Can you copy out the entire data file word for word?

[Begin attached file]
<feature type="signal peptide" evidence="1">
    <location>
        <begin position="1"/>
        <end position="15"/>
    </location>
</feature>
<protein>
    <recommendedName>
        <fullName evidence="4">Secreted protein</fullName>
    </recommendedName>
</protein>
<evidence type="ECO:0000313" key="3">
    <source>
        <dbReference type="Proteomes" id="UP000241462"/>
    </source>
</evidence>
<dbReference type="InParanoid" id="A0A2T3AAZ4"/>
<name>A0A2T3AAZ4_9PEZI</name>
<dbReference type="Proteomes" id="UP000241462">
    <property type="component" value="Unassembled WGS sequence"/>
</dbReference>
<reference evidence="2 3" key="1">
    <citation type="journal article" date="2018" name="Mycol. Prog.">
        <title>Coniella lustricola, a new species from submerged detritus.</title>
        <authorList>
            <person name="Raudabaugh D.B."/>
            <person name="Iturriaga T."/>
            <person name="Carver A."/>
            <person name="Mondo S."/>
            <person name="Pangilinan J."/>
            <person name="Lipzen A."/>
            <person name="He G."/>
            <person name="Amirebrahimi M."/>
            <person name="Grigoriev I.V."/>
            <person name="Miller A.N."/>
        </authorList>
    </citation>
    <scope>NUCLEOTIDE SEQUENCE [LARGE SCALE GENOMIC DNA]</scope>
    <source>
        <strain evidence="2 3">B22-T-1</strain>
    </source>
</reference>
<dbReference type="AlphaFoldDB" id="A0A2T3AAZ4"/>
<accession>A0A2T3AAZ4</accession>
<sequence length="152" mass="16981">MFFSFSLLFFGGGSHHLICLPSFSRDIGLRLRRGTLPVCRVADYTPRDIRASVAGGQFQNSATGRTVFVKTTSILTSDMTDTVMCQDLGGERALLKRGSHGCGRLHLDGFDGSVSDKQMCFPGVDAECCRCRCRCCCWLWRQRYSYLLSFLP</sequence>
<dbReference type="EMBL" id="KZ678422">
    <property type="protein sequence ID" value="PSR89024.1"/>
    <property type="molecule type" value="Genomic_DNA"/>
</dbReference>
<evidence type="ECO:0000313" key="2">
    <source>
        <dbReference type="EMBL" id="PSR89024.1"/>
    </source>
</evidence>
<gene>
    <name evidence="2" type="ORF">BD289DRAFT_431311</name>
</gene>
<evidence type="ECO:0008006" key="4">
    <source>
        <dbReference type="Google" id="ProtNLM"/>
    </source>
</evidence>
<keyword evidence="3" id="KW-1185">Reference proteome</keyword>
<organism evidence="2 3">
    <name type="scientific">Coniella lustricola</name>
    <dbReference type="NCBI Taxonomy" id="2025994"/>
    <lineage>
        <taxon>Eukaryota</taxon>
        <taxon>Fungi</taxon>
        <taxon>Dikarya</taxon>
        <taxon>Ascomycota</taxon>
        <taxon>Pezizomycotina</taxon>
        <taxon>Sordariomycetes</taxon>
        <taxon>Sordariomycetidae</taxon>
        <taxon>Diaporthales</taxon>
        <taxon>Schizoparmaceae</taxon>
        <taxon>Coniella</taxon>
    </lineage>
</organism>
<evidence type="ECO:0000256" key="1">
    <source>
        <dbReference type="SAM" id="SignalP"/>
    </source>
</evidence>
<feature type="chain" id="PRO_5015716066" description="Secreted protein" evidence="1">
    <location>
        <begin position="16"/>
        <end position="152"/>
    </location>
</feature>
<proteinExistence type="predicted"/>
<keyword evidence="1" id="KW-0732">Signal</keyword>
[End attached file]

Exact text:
<feature type="signal peptide" evidence="1">
    <location>
        <begin position="1"/>
        <end position="15"/>
    </location>
</feature>
<protein>
    <recommendedName>
        <fullName evidence="4">Secreted protein</fullName>
    </recommendedName>
</protein>
<evidence type="ECO:0000313" key="3">
    <source>
        <dbReference type="Proteomes" id="UP000241462"/>
    </source>
</evidence>
<dbReference type="InParanoid" id="A0A2T3AAZ4"/>
<name>A0A2T3AAZ4_9PEZI</name>
<dbReference type="Proteomes" id="UP000241462">
    <property type="component" value="Unassembled WGS sequence"/>
</dbReference>
<reference evidence="2 3" key="1">
    <citation type="journal article" date="2018" name="Mycol. Prog.">
        <title>Coniella lustricola, a new species from submerged detritus.</title>
        <authorList>
            <person name="Raudabaugh D.B."/>
            <person name="Iturriaga T."/>
            <person name="Carver A."/>
            <person name="Mondo S."/>
            <person name="Pangilinan J."/>
            <person name="Lipzen A."/>
            <person name="He G."/>
            <person name="Amirebrahimi M."/>
            <person name="Grigoriev I.V."/>
            <person name="Miller A.N."/>
        </authorList>
    </citation>
    <scope>NUCLEOTIDE SEQUENCE [LARGE SCALE GENOMIC DNA]</scope>
    <source>
        <strain evidence="2 3">B22-T-1</strain>
    </source>
</reference>
<dbReference type="AlphaFoldDB" id="A0A2T3AAZ4"/>
<accession>A0A2T3AAZ4</accession>
<sequence length="152" mass="16981">MFFSFSLLFFGGGSHHLICLPSFSRDIGLRLRRGTLPVCRVADYTPRDIRASVAGGQFQNSATGRTVFVKTTSILTSDMTDTVMCQDLGGERALLKRGSHGCGRLHLDGFDGSVSDKQMCFPGVDAECCRCRCRCCCWLWRQRYSYLLSFLP</sequence>
<dbReference type="EMBL" id="KZ678422">
    <property type="protein sequence ID" value="PSR89024.1"/>
    <property type="molecule type" value="Genomic_DNA"/>
</dbReference>
<evidence type="ECO:0000313" key="2">
    <source>
        <dbReference type="EMBL" id="PSR89024.1"/>
    </source>
</evidence>
<gene>
    <name evidence="2" type="ORF">BD289DRAFT_431311</name>
</gene>
<evidence type="ECO:0008006" key="4">
    <source>
        <dbReference type="Google" id="ProtNLM"/>
    </source>
</evidence>
<keyword evidence="3" id="KW-1185">Reference proteome</keyword>
<organism evidence="2 3">
    <name type="scientific">Coniella lustricola</name>
    <dbReference type="NCBI Taxonomy" id="2025994"/>
    <lineage>
        <taxon>Eukaryota</taxon>
        <taxon>Fungi</taxon>
        <taxon>Dikarya</taxon>
        <taxon>Ascomycota</taxon>
        <taxon>Pezizomycotina</taxon>
        <taxon>Sordariomycetes</taxon>
        <taxon>Sordariomycetidae</taxon>
        <taxon>Diaporthales</taxon>
        <taxon>Schizoparmaceae</taxon>
        <taxon>Coniella</taxon>
    </lineage>
</organism>
<evidence type="ECO:0000256" key="1">
    <source>
        <dbReference type="SAM" id="SignalP"/>
    </source>
</evidence>
<feature type="chain" id="PRO_5015716066" description="Secreted protein" evidence="1">
    <location>
        <begin position="16"/>
        <end position="152"/>
    </location>
</feature>
<proteinExistence type="predicted"/>
<keyword evidence="1" id="KW-0732">Signal</keyword>